Proximate determinants of fertility and contraceptive use among currently married women in Ethiopia
Lailulo, Yishak Abraham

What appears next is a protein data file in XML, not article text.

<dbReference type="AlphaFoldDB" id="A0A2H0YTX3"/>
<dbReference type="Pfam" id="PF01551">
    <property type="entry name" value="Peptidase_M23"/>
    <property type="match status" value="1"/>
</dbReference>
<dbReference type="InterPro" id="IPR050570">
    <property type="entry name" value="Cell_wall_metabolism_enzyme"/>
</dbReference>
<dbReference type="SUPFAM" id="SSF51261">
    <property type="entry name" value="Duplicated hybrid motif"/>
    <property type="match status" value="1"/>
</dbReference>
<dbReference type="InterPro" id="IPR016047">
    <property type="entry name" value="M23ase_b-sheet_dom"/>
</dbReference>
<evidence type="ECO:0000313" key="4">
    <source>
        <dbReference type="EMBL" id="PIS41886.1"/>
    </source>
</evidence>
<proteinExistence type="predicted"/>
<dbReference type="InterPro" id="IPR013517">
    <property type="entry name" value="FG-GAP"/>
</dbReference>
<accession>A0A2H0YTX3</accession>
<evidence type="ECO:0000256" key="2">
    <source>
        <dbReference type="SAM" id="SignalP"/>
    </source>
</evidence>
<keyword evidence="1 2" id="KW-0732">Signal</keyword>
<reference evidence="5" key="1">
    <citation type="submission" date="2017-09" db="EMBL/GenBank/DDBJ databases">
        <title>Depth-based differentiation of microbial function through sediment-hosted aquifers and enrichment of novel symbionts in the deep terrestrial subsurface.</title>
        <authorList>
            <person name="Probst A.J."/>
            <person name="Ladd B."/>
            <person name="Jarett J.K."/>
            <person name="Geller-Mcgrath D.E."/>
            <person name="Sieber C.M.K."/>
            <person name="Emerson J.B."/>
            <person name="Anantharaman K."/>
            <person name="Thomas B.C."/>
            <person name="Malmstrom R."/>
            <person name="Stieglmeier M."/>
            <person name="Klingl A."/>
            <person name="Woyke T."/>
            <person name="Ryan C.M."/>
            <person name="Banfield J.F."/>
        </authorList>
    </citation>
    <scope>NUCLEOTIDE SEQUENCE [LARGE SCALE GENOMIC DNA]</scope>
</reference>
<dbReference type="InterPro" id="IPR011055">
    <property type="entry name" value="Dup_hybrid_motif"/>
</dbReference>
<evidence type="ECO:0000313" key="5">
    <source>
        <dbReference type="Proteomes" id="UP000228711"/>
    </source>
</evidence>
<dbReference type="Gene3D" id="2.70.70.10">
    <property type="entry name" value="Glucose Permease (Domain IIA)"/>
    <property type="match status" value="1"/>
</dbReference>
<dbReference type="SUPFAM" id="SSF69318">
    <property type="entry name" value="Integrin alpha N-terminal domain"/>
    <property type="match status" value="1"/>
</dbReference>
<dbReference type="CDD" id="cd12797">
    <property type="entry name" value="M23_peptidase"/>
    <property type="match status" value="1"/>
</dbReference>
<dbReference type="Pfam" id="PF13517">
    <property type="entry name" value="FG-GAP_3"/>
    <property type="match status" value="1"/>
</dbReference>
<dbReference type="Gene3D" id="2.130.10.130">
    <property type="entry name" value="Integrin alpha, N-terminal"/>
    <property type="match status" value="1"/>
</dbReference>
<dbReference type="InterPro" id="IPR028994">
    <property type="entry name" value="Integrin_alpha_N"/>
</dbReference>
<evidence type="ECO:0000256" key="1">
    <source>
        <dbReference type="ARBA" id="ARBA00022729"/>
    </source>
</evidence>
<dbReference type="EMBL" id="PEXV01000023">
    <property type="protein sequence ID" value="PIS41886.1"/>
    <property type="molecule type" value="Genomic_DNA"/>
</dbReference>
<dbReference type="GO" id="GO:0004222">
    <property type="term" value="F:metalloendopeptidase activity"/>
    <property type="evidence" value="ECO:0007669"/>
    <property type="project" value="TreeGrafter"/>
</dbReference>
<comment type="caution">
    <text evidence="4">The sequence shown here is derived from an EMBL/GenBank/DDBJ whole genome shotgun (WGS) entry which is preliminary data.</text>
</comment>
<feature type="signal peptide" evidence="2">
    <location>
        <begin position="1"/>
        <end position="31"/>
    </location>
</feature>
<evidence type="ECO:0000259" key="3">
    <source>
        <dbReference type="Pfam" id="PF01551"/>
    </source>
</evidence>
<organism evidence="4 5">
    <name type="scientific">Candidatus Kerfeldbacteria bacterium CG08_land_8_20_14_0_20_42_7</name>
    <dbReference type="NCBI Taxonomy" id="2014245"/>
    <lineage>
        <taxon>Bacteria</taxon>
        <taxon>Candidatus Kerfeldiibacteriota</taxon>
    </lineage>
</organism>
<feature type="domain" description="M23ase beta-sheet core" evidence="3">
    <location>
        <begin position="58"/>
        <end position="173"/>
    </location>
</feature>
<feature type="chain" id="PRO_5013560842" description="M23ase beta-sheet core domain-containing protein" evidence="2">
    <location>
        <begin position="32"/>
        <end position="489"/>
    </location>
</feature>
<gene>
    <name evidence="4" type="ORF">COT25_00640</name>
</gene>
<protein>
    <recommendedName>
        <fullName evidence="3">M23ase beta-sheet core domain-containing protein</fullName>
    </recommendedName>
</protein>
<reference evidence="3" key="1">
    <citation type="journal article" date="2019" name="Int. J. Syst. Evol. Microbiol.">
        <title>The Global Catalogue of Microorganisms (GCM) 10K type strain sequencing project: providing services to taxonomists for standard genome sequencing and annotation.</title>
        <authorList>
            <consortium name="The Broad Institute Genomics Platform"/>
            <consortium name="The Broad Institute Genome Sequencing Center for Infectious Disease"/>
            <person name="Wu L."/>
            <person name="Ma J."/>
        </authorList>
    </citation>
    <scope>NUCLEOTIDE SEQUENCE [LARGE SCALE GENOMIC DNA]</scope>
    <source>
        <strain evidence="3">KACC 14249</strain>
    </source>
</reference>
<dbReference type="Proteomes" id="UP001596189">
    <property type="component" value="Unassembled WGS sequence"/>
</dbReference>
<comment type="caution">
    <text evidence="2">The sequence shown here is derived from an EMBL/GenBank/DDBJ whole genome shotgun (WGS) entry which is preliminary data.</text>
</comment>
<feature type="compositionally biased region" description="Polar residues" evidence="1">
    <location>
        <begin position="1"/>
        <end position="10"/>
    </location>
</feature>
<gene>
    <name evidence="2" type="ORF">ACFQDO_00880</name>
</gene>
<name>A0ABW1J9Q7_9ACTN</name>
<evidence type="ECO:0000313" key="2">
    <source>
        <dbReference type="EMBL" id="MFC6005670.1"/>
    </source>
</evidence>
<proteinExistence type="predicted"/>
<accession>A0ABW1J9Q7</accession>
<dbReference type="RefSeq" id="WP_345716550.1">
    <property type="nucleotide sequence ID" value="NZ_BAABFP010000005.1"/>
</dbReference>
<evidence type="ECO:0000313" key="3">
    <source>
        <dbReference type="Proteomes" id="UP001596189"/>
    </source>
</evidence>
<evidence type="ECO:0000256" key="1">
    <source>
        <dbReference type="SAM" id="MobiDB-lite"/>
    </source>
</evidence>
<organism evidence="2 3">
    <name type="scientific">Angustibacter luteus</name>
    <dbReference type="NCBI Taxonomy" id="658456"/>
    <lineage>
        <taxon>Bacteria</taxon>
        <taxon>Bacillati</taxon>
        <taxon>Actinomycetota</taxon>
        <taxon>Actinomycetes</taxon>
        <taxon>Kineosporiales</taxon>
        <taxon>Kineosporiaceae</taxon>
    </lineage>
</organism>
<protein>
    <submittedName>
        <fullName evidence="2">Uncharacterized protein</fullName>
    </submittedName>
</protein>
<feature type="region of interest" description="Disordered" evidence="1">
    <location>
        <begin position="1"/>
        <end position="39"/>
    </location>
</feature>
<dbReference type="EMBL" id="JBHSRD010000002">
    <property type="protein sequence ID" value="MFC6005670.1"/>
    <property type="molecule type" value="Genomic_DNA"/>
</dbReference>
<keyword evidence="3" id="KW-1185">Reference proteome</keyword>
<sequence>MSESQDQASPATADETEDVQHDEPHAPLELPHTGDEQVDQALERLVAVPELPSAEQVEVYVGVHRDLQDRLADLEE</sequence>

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Fertility is one of the elements in population dynamics that has significant contribution towards changing population size and structure over time. In Ethiopia, fertility dropped only slightly between 2000 and 2005, from 5.5 children per woman to 5.4, and then decreased further to 4.8 children in 2011(CSA, 2012). Although a slight decreasing trend has shown from year to year, it is still high as compared to developed nations (Tewodros,2011). The age at which childbearing begins is an important factor in the overall level of fertility as well as of the health and well-being of the mother and the child (CSA, 2012).In 2008, of the 1.4 billion women in the developing world of reproductive age (15-49 years), more than 570 women die per 100,000 live births, and 70 percent of them die due to totally avoidable reasons (World Bank,2010). These women live in countries where their status is poor to extremely poor, and these conditions threaten their health in many ways. Sedgh, Hussain, Bankole, and Singh (2007) found that wherever fertility is high, maternal and infant and child mortality rates are high. In addition to these, high fertility and shorter birth intervals affect the survival chance of children and the health status of mothers. Demographic and Health Surveys (DHS) data from 18 developing countries in Asia, Latin America, Africa, and the Middle East showed that a birth interval of threeyears increases the survival status of under-five children (Rutstein, 2003). Moreover, a similar survey of 52 developing countries found that markedly short birth intervals have a negative effect on pregnancy outcomes, increased morbidity in pregnancy, and increased infant and child mortality (Rutstein,2005). Setty-Venugopal and Upadhyay (2002) have documented that, in Sub-Saharan Africa, about 60% of women deliver the next child before the index child celebrates his/her third birthday, and almost a quarter before the second birth day.